Given a cyclical binary string $S$ (i.e., the first and last elements are considered adjacent) with $O$ ones and $Z$ zeros, how many of the permutations of $S$ avoid a run of $N$ (or more) consecutive ones?

I've been toying with generating cases and looking at patterns, having come up with polynomials for $N$=$2$ or $3$, but have not been able to discern any pattern to the coefficients yet.

Is there a more direct combinatorial means to get the desired result?


Here's a first pass at the problem...

As if often the case with cyclical strings, it is useful to mark the "beginning" of the string of length $n$ (giving a so-called necklace with a clasp). Then, after the mark you may have $k$ alternating blocks of zeros and ones. The zeros are unlimited, so the corresponding generating function is $x+x^2+x^3+\cdots=\frac x{1-x}$. The ones are limited by $\ell=\text{your }N-1$, so the corresponding generating function is $x+x^2+\cdots+x^\ell=x\frac{1-x^\ell}{1-x}$. Then, the your desired numbered of strings following the mark would be $$[x^n]\sum_k\left( \frac x{1-x}\cdot\frac{x(1-x^\ell)}{1-x}\right)^k.$$ Of course, it takes some doing to extract the coefficient of any generating function, but in this case it's very doable. After removing the factor of $x^{2k}$, you're left with a product of $\frac1{(1-x)^{2k}}$ and $(1-x^\ell)^k$, giving rise to a sum of a product of two binomial coefficients.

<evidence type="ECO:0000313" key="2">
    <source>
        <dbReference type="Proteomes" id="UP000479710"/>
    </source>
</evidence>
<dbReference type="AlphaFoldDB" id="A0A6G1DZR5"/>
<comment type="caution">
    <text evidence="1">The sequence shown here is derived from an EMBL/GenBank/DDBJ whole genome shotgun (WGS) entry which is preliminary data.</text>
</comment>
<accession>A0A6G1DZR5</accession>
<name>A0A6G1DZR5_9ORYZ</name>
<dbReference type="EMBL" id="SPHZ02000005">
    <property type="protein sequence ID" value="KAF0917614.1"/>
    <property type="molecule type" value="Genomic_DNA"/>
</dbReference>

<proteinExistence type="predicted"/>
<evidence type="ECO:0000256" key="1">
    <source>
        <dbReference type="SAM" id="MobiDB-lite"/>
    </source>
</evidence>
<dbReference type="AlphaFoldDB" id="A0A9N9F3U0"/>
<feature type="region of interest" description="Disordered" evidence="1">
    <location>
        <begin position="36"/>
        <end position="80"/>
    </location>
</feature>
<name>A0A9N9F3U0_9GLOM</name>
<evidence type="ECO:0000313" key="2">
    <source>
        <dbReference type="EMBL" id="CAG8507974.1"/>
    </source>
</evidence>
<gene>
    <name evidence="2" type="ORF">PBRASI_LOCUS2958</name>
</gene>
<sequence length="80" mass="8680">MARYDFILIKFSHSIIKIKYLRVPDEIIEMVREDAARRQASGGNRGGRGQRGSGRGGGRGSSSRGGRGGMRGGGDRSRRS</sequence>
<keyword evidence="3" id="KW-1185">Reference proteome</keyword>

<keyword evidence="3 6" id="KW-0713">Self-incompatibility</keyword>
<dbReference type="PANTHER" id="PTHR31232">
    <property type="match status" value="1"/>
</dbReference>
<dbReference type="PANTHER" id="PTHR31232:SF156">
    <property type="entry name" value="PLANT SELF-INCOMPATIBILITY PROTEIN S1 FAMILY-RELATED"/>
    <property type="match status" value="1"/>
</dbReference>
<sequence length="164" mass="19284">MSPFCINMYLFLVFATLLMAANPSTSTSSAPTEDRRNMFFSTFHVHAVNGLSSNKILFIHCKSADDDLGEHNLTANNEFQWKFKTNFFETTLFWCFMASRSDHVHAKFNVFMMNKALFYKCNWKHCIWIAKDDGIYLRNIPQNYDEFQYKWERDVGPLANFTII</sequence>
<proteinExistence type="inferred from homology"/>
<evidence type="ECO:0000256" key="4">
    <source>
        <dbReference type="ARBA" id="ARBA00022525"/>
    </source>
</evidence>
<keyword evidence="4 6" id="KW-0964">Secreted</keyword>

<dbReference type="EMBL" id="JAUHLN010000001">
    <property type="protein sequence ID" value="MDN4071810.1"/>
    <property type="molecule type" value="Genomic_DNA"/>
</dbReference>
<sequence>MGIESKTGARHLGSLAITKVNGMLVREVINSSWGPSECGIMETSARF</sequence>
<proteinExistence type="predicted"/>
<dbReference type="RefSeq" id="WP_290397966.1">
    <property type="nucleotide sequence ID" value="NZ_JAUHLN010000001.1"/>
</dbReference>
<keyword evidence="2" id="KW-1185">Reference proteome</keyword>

It will take some further consideration (which I am deliberately avoiding) to "remove the clasp".

If you're looking for general descriptions of similar types of pattern-avoidance problems, you should first read the classic paper by Zeilberger and Noonan on the Goulden-Jackson cluster method. More specifically, there is a paper by Wilf and Burnstein that addresses an almost identical question to yours, and a direct generalization of this with the Goulden-Jackson cluster method for cyclic strings.

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  • $\begingroup$ Ah, G.J. - I believe you answered an old question of mine and used that method - it answered it perfectly - so I shall pull the additional papers you ref'd and read today - pending a fit, accept on your way. Thanks. $\endgroup$ – rasher Sep 20 '15 at 20:25
  • $\begingroup$ Accept- started reading papers, saw forms of the very polynomials I'd conjured, brought a smile to my face. The last paper looks to fit the bill. Thanks again. $\endgroup$ – rasher Sep 20 '15 at 21:59

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